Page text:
• Yennie S

Eurocentric Beauty Standards & Curls.

How could I possibly accept myself when society was telling me my hair was unacceptable? Eurocentric beauty standards have infected our diverse and heterochromatic society. People of colour have been taught to hate their appearances and subject to constant judgement because of their physical attributes.


Beginning of the End

“I endured years of chemical inhalation, burnt scalp and eye irritation at every hair relaxing appointment I went to...”

My curls and I have gone through a lot. She and I have had a love-hate relationship since I can remember. What society deemed ‘pretty’ back in my teenage years had me in a toxic relationship with my hair. Frustration. Anger. Betrayal. Why did it have to look like I slapped on a $2 Hagrid wig from Harry Potter? Going natural was never going to happen. I accepted that. I had no option. - Which BTW was complete bullshit! I look back on photos now and think how healthy, thick, and luscious my hair was and have such major regrets. – However, that’s how it began. The progressive downfall of my hair.

Years of using my flat iron everyday led me to chemically straighten my hair every year (for time efficiency of course). I just couldn’t consider myself pretty without straightening my hair. Kind of sad. I endured years of chemical inhalation, burnt scalp and eye irritation at every hair relaxing appointment I went to. My hair starting falling. A LOT of it. It was so dry it turned to straw. So much for my 'perfect' straight hair blowing in the wind. To clarify, nobody ever told me my hair was ugly. They didn’t have to. I grew up watching all these beautiful African American and Latina ladies on TV with sleek straight hair. I fantasised about Princess Mia's transformation on The Princess Diaries (If you know, you know). I wanted that. I would listen to family and friends eagerly talk about their next blow out or hair relaxing appointment. How much more manageable and easier it was. How " elegant and professional" it looked. Not to mention, I ONLY ever got compliments when I had straight hair. #Shocker. I had no choice but to abide by the Eurocentric beauty standards that was plaguing society or I’d be seen as undesirable, unprofessional, eccentric.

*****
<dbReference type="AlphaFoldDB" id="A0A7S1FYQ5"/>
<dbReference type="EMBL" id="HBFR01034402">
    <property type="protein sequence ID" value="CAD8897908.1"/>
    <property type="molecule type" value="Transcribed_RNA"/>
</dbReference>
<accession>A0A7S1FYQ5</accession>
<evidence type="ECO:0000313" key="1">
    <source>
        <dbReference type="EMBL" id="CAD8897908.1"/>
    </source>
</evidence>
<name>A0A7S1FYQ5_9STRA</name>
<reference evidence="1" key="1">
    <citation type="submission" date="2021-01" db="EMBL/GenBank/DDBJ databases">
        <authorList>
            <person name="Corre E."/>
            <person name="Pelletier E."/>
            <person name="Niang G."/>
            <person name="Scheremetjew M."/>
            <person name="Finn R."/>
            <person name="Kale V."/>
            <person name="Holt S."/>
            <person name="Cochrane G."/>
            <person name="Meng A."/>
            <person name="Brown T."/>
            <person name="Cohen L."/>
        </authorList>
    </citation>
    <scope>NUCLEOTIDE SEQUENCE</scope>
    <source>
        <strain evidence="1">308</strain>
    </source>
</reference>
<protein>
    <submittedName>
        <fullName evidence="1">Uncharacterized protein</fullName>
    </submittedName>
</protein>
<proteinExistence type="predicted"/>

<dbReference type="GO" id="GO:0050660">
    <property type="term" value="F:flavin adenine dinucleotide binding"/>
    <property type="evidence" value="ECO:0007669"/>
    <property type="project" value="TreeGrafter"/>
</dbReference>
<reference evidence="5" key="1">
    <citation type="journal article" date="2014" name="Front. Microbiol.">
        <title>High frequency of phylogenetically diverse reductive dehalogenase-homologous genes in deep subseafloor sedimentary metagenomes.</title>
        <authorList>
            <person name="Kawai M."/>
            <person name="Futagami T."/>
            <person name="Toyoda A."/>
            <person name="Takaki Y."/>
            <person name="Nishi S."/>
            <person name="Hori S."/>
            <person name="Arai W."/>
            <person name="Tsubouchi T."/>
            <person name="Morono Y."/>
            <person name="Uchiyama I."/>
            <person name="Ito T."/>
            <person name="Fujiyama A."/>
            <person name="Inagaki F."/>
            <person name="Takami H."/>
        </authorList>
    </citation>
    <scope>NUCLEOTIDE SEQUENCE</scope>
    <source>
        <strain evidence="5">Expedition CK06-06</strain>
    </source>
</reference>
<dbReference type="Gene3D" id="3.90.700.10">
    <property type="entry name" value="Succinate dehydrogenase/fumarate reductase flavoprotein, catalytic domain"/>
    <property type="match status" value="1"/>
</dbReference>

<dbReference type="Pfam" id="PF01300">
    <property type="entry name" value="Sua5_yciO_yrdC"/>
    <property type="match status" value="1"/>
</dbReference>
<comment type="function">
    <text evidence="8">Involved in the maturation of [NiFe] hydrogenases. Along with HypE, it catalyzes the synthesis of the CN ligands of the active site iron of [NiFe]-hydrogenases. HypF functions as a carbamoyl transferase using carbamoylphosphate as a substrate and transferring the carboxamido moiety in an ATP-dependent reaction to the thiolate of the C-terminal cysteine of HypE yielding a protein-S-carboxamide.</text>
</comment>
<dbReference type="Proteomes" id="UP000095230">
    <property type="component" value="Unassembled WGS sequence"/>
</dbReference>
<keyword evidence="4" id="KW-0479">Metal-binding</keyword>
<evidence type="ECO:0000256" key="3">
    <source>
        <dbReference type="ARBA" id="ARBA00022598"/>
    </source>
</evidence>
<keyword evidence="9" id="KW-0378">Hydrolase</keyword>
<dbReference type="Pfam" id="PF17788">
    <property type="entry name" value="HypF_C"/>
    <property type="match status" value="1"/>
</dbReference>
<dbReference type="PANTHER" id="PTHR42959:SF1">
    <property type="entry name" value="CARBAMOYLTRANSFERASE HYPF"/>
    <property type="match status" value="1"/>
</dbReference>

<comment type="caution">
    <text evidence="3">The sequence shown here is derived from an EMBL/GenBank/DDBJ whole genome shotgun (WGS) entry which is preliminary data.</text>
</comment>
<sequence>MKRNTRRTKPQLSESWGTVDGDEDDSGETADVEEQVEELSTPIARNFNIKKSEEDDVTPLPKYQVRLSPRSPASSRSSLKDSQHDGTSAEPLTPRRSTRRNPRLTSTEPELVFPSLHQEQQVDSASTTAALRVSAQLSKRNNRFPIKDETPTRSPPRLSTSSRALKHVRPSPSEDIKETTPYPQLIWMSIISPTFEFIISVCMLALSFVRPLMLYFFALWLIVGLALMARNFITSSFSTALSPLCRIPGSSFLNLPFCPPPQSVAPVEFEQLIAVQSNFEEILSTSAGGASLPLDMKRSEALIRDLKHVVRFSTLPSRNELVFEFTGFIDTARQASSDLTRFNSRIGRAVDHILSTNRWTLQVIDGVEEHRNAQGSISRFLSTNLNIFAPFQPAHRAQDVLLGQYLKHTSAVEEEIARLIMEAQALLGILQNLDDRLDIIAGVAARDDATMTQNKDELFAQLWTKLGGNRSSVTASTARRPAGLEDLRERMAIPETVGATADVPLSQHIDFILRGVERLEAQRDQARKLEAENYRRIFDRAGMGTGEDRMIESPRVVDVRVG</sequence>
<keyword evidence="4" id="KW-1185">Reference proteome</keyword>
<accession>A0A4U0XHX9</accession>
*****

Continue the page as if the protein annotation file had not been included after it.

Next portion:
Bit of History

I guess you can say I- as well as many other women, were conditioned to believe that the more we resembled ‘whiteness’ the better our outcome in society. For all you Latinx out there, I’m sure you heard of the term ‘pelo malo.’ It translates to ‘bad hair.’ This term was commonly referred to curly, kinky and coily hair. It alludes to the idea that curly hair is ‘so bad’ that it has to be straightened for it to be considered as acceptable and beautiful.

History of colonisation and the lack of diversity in our pop culture largely contributed to politics and social norms dictating how women of colour should wear their hair. The culture we were immersed in was telling us that straight hair was an upgrade- perfection. A sign of class and wealth. Those who chose to go natural were challenging the standards of beauty (White supremacy), giving a big fuck you to men and their patriarchal domination of women. How dare they?!

So what changed?

To be honest, growth, acceptance, the whole self-love sh'bam. Yes, cliché, shoot me. Don't get me wrong, I still wouldn't mind waking up one day with effortless straight hair, it's hard to change an idea of something I dreamed of for YEARS and ingrained in my head for so long. It definitely doesn't happen over-night. I've had to- still am- re-wiring my brain. I haven't straightened my hair in months! Baby steps. I'm slowly figuring out what works for me and my hair (Gotta get them back to bouncy, luscious and thicc). I'm investing time on my hair and I'll be sharing my go-to products on another post soon!

Beauty standards are changing. More and more people are embracing their natural selves! Curves, curls you name it. It's exciting and empowering as heck. A lot of you will be going through your own journey, and the best advice I can give, is to be kind and patient with yourself. Nobody is perfect and you shouldn't have to fit into someone else's idea of 'beautiful'. Fuck that. Let's take the power back ladies!


Bit about me?

Whilst I would've loved to stick to one thing just to stop my parents from bitching about it, my brain just couldn't handle that kind of pressure, you know what I mean? ...

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